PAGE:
As for downloading large files, are you sure your bandwidth is actually the bottleneck? I just tried downloading big file from Amazon S3 located in Sydney on 100mbps and I'm hitting 100mbps download speed. But downloading big file from Amazon S3 bucket located in Singapore, I'm getting only 15mbps on 100mbps connection. NBN is not the bottleneck. It's the international bandwidth in Australia. So depending where your "cloud folders" are hosted, you might see absolutely no improvement in download speeds.

            • +2

              @lubos: The point that I am making is 20mbps or even 100mbps is not enough for the foreseeable future -2-3 years time- it's barely enough today.

              You've obviously got an excellent NBN connection as you're hitting the max theoretical speeds, most do not.

              I am surprised someone who has an understanding of transpacific bandwidth and latency limitations isn't furious at the implementation of the NBN in its current state.

              • @coolhand: What makes you think bandwidth requirements for individual will increase when 4K streaming is getting pretty close to the max what human eye can perceive.

                I'd argue theoretical human bandwidth is definitely less than 100mbps. So what use-case would require higher bandwidth than the total bandwidth of all human senses combined?

                Edit: actually it turns out someone has calculated it and the human bandwidth for both eyes is 5.2 Gbps… so maybe 100mbps won't be enough for foreseeable future.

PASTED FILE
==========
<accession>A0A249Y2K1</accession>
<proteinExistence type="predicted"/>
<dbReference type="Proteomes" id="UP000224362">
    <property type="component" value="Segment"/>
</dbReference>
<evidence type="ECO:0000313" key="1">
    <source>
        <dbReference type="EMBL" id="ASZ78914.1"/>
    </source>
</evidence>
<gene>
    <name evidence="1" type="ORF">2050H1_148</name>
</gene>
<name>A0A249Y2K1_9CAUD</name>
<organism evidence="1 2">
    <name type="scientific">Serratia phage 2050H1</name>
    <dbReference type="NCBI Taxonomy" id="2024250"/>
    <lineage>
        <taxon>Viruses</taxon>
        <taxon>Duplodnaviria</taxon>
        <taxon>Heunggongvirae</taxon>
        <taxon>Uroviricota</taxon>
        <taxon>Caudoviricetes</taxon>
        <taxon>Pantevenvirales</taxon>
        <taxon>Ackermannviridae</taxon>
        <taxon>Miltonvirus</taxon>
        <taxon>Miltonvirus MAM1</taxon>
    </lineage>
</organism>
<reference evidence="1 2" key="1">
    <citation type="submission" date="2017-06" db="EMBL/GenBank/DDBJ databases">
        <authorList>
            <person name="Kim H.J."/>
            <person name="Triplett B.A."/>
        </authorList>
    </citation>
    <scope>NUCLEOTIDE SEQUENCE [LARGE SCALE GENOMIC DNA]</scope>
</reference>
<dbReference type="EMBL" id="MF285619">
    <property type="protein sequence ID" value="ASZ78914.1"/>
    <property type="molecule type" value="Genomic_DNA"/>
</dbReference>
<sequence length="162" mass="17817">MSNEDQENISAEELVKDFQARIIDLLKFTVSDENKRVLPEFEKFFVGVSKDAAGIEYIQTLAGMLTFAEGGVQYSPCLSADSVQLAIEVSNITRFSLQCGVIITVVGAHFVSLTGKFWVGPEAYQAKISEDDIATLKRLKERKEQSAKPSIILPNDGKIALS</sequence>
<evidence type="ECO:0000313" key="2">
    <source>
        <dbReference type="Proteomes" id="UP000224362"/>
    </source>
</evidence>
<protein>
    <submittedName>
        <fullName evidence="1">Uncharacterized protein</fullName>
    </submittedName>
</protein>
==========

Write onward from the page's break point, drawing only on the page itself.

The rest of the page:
• +2

                  @lubos:

                  So what use-case would require higher bandwidth than the total bandwidth of all human senses combined?

                  Working in a job that uses large files.

                  eg I do machine learning stuff. In the overseas office the various ~25gb datasets and ~3gb model files have a nearly imperceptible transfer time. Worst case, make a cup of coffee and it'll be finished when you get back.
                  From Aus, this can easily waste a workday. More if you actually need to try more than one thing, or want to experiment with something new. It's actually easier to remote into an overseas desktop when there's something urgent, despite the awful lag which still kills productivity. Then let my local PC download the same crap overnight to try and catch up the next day.

                  But I could already see another example of this nearly 10 years ago when working in building design. The software was designed to allow nearly real-time collaboration by various engineers in different offices. In practice, each office would sync up internally a few times a day, then because of slow internet, the various offices would meet every couple of weeks and exchange USB drives of their current work, then go back and sync everyone else's work locally. If things didn't line up, it'd be a big game of catch-up to get it all fixed. Those file sizes back then would be nearly pushing it at 100mbps, which means that even today it would be tricky to work from a slower home connection, even if no new features have been added in the last 10 years.

                  It's very lame that the case for slow internet came down to "I can already watch youtube so this is as good as it gets" like that's living in the future already. Incredibly small-minded.

                  • -4

                    @crentist:

                    Working in a job that uses large files.

                    So 0.01% of population.

                    Not to mention, in 10-20 years time, nobody will be downloading anything. We will be streaming. Now it's just videos, in future, it will be games, your complete programming environment will be on remote cluster of servers. You won't need to be downloading anything locally. Whether it's games or datasets for machine learning. This means our apetite for bandwidth will actually not increase by much.